In order to perform quantum computations, the quantum states, or qubits, must remain coherent. The spin of an electron bound to a shallow donor in silicon is a promising candidate as a qubit. Some of the advantages which have led researchers to consider electrons' spins in silicon as qubits are that the electrons can be moved and controlled with biases applied to gates, a huge technological base already exists for controlling electrons in conventional silicon devices, and data had been obtained in the late 1950's showing spin coherence in isotopically enriched 28Si of close to a millisecond - probably the longest electron spin coherence observed until the last few years. this part of our research is aimed at understanding the physical mechanisms limiting spin coherence in silicon, and identifying ways of reducing the decoherence. This figure illustrates how the measured coherence (T2) has increased over the last few years, and the processes which were causing the decoherence. Ultimately the coherence time is limited by the “spin flip time” (T1), which means that we can potentially increase spin coherence by another two orders of magnitude.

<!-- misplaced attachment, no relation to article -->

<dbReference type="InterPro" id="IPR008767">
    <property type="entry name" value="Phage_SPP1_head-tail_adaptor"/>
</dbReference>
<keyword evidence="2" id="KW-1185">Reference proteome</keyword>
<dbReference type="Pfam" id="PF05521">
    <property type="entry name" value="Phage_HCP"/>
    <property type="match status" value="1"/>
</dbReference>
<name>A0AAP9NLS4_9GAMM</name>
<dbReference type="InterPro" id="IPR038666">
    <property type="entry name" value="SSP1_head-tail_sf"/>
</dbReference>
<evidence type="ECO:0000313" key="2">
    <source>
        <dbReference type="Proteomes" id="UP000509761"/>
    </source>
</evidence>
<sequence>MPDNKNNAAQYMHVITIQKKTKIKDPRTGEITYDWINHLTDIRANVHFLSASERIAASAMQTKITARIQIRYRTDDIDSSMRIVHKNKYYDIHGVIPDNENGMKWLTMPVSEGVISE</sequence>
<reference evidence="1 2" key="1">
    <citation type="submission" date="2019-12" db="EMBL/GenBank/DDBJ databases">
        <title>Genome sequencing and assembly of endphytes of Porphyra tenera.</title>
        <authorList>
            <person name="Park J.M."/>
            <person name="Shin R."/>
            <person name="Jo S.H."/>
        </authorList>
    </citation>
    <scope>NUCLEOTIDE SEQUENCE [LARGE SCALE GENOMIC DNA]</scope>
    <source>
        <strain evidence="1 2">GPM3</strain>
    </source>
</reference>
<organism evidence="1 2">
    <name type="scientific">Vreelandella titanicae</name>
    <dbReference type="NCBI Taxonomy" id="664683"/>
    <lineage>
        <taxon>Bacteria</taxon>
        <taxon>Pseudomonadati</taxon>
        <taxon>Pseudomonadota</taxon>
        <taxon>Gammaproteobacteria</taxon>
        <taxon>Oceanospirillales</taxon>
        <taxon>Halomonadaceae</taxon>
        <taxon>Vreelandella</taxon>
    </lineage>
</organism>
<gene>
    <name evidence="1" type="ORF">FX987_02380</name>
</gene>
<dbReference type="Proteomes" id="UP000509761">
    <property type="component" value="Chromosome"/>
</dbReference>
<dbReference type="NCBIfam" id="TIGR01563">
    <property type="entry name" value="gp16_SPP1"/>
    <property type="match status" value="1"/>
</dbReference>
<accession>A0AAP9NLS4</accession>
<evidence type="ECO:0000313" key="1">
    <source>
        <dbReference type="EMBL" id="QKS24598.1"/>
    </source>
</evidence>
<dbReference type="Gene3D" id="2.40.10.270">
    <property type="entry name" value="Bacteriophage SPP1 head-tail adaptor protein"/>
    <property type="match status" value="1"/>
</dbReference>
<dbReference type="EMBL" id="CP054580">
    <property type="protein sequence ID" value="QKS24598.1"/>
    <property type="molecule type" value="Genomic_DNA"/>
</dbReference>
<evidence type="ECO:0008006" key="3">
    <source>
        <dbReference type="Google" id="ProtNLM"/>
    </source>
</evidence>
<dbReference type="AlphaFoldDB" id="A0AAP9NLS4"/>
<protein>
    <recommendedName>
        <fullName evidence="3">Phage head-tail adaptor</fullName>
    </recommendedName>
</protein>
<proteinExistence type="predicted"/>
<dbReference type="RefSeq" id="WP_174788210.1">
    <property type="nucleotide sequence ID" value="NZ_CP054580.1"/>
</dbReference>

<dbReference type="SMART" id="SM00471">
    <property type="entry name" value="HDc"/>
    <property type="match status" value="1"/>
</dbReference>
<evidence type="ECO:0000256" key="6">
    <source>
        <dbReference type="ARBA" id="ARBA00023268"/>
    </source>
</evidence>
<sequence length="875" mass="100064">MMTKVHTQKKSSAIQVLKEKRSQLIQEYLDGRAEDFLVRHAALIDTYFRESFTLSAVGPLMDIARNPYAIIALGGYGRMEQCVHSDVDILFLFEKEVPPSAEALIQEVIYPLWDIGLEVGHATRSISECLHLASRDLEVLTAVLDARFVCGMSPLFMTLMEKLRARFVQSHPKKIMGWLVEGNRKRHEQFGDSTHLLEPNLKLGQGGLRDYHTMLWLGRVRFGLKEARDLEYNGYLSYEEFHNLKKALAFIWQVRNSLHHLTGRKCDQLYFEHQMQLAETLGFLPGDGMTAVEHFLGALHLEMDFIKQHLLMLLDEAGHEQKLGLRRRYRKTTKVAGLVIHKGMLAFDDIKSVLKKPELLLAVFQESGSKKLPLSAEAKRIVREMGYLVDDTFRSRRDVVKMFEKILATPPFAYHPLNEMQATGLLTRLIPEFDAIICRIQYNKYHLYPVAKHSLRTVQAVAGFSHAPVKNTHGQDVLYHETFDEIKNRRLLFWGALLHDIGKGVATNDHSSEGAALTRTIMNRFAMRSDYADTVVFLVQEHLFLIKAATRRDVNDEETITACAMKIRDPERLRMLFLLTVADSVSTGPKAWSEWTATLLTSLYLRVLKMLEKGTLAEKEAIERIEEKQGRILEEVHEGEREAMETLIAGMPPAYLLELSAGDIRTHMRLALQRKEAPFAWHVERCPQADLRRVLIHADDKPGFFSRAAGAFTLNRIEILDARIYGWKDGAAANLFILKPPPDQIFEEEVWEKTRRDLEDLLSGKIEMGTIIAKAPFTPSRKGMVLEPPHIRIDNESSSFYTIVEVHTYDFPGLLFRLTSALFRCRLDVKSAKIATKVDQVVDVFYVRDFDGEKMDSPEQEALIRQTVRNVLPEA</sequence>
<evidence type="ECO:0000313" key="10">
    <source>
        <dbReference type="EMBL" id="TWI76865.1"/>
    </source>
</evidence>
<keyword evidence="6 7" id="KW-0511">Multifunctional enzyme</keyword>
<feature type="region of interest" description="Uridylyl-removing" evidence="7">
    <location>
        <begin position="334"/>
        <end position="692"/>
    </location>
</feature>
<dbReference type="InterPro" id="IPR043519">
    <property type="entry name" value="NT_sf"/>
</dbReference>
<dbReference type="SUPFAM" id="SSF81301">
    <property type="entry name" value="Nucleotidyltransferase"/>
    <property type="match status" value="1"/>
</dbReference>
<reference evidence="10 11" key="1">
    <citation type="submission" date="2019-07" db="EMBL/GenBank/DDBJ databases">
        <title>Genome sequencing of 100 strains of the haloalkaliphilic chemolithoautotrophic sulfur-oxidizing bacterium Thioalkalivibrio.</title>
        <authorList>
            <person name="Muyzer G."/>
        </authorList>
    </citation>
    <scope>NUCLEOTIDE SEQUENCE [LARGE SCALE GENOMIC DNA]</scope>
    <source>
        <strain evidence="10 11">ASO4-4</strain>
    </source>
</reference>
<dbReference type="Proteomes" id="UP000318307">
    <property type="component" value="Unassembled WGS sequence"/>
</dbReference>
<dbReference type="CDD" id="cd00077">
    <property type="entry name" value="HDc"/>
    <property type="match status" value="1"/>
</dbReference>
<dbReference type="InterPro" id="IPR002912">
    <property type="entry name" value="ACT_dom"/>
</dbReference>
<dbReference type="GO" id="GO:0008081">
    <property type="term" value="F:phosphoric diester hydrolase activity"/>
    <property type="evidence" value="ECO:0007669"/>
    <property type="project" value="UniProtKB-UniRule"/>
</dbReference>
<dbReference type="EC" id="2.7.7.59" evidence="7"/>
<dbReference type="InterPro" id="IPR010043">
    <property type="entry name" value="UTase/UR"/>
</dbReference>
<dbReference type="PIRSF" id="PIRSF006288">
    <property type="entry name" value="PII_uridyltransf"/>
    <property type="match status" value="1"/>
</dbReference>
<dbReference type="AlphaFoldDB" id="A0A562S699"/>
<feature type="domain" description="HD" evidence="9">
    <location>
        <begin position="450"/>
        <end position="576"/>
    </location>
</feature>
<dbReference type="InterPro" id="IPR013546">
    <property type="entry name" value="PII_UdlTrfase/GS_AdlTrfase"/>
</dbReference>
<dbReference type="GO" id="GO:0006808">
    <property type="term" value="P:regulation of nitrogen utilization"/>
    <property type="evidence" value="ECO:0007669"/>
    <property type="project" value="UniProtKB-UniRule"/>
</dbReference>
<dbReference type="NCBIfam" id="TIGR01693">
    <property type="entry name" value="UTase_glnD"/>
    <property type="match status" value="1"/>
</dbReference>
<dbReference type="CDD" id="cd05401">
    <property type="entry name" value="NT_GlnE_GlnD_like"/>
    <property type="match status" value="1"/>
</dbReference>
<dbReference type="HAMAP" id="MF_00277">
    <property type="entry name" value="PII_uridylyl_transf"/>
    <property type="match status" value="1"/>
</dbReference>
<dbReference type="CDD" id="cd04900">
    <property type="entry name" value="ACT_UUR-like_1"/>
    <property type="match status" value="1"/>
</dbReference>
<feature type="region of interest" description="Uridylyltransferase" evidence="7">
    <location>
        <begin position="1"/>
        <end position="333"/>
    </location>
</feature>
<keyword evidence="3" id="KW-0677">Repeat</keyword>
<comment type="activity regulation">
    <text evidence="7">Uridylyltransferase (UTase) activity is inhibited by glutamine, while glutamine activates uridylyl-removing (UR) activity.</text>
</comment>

This picture shows a portion of a Charge-Coupled Device (CCD) which can transport electrons across the surface of superfluid helium. It has been suggested that electrons spins will remain coherent for long times (seconds, or longer) when the electrons are floating on helium. A small portion of the device is shown, consisting of a series of channels (the darker gold areas) about 2 microns deep and filled with helium. This device is based on silicon integrated circuit technology, and was fabricated by colleagues at Sandia National Laboratory. The brighter gold areas are a metal layer at the top of the channels, and there is also metal at bottom of the channels, but the lower metal is patterned into gates. The green dots represent electrons, and by applying appropriate voltages to them, the electrons can be moved left and right (as shown by the arrow through the bottom electron). There is also one channel which is vertical in this picture, to move electrons between the horizontal channels. Each horizontal channel has two short stubs where electrons can be stored (memories). In this CCD three gates make up a pixel. Single electrons have been transported back and forth over a billion pixels at 250,000 pixes/second without any evidence of errors (an electron ending on the wrong pixel). We have recently designed newer, more advanced CCD structures, which have been fabricated through MOSIS. These devices are being prepared for testing.